Blog posts about the art of the ancient Indus Valley Civilization.

An Ancient Indus Die

A cubical die with 1 to 6 dots was found in rubble during excavations at Harappa. Many such dice were also found at Mohenjo-daro. John Marshall writes: "That dicing was a common game at Mohenjo-daro is proved by the number of pieces that have been found. In all cases they are made of pottery and are usually cubical, ranging in size from 1.2 by 1.2 by 1.2 inches to 1.5 by 1.5 by 15 inches. . .. The dice of Mohenjo-daro are not marked in the same way as to-day, i.e. so that the sum of the points on any two opposite sides amounts to seven.

Lady of the Spiked Throne Figurines

The terracotta model from the left side.
An exceptional and controversial recent find in a private collection is analyzed by a leading Italian archaeologist in a fully illustrated complete online volume with possible implications for understanding ancient Indus culture. Massimo Vidale writes: "In Autumn 2009, I was invited by a private collector to see an artefact that was mentioned as unique and very complex, and reportedly belonged to the cultural sphere of the Indus civilization.

Satyajit Ray and The Unicorn Expedition

"I saw a herd of unicorns today. I write this in full possession of my senses." So begins the short story The Unicorn Expedition by the great Bengali filmmaker Satyajit Ray. A Professor Shanku story from the early 1960s, one of a series which reflect "my love of [Jules] Verne and [H.G.] Wells and [Sir Arthur] Conan Doyle whose works I read as a schoolboy," wrote Ray. Like anything by him, it is charming and effortless and rich and rich and starts in Mohenjo-daro.

Anthropomorphized Tigers in Harappa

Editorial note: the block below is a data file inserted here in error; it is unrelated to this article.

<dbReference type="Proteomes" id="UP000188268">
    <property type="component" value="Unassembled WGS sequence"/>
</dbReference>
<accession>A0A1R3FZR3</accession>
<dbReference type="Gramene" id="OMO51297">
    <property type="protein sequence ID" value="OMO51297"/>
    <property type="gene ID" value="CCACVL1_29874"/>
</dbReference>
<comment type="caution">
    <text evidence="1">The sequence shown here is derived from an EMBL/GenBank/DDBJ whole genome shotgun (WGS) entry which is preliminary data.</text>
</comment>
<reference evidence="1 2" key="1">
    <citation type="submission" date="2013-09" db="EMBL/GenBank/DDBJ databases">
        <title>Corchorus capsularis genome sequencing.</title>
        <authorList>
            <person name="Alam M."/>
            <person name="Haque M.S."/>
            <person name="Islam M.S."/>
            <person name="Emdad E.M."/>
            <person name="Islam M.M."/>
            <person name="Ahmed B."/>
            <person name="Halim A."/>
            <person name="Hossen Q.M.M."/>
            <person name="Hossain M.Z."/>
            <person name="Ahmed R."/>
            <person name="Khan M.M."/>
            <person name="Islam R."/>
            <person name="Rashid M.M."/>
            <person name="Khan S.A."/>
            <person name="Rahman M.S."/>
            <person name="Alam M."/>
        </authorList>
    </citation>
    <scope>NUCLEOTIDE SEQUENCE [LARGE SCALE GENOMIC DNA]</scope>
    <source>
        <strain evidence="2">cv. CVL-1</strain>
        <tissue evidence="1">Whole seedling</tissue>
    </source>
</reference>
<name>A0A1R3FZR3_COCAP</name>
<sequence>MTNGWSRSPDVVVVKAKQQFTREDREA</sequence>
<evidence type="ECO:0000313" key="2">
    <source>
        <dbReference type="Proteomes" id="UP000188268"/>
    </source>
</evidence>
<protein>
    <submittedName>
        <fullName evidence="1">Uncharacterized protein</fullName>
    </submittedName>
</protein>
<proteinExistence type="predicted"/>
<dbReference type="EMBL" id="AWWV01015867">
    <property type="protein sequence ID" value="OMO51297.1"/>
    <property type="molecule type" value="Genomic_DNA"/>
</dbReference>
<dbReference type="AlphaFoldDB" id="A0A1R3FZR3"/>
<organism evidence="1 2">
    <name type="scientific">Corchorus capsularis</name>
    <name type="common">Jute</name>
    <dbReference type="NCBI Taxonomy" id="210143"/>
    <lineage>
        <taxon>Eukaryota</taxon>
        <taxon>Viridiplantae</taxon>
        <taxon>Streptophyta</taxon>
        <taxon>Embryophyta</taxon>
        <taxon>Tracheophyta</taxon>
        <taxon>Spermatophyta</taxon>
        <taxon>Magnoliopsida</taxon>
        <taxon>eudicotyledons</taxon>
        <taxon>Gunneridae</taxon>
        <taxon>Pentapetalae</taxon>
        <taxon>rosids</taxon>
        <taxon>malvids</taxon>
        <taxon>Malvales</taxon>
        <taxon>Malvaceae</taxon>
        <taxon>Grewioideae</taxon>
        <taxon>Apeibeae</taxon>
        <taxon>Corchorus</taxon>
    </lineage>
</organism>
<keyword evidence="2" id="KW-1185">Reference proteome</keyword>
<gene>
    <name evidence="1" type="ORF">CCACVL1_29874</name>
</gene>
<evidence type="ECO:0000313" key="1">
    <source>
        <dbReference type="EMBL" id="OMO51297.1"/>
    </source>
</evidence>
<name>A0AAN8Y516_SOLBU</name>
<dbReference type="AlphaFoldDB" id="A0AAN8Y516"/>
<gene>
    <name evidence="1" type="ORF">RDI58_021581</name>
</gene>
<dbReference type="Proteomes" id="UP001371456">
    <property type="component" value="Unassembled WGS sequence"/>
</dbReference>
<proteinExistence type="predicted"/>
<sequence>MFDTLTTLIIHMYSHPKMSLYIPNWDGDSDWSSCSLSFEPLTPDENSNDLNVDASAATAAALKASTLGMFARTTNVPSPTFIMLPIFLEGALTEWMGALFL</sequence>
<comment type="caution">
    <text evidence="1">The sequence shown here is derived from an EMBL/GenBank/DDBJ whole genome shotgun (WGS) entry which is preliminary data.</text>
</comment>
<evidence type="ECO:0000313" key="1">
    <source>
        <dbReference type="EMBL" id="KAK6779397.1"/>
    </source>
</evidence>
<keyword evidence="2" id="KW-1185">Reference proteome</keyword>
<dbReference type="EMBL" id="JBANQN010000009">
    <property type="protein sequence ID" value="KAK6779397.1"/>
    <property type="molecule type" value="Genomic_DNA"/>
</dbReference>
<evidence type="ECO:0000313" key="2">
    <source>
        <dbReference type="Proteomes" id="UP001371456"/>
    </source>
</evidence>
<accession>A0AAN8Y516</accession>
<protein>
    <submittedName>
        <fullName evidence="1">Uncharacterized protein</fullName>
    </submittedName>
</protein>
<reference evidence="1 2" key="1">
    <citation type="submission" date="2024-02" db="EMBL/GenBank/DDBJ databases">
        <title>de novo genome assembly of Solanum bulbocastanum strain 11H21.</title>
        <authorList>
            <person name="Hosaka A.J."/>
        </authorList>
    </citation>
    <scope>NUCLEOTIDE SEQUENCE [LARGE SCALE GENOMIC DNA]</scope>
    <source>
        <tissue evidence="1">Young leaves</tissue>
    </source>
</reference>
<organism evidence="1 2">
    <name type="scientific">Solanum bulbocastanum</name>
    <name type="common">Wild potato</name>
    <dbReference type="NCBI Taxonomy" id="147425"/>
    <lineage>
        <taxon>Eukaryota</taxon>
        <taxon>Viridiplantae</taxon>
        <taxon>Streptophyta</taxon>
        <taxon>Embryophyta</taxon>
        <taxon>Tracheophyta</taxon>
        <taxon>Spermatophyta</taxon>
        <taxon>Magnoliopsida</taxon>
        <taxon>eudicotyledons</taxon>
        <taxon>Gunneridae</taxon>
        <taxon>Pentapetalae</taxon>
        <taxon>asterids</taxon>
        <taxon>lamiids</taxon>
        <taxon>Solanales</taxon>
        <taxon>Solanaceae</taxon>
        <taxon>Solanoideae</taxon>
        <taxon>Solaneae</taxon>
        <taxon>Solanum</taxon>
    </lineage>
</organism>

In the center is miniature mask of horned deity with human face and bared teeth of a tiger. A large mustache or divided upper lip frames the canines, and a flaring beard adds to the effect of rage. The eyes are defined as raised lumps that may have originally been painted. Short feline ears contrast with two short horns similar to a bull rather than the curving water buffalo horns. Two holes on either side allow the mask to be attached to a puppet or worn as an amulet.
Indus Tigers found at Harappa in recent years, often anthropomorphized. "The most dangerous animals living in the vicinity of the Indus cities were tigers and leopards. The leopard is rarely depicted but some figurines have spotted faces that may indicate the elusive markings of this elusive cat. Both of these large predators would have been a serious threat to human life and domestic animals. Before the introduction of firearms, these animals were usually killed in traps or with poisoned arrows.

Molded Tablets from Trench 11

Molded tablets from Trench 11 at Harappa sometimes have impressions on one, two, three or four sides. This group of molded tablets shows the complete set of motifs. One side is comprised entirely of script and has six characters, the first of which (on the very top) appears to be some sort of animal. A second side shows a human figure grappling with a short horned bull. A small plant with at least six branches is discernible behind the individual. The third panel portrays a figure seated on a charpoy or throne in a yogic position, with arms resting on the knees.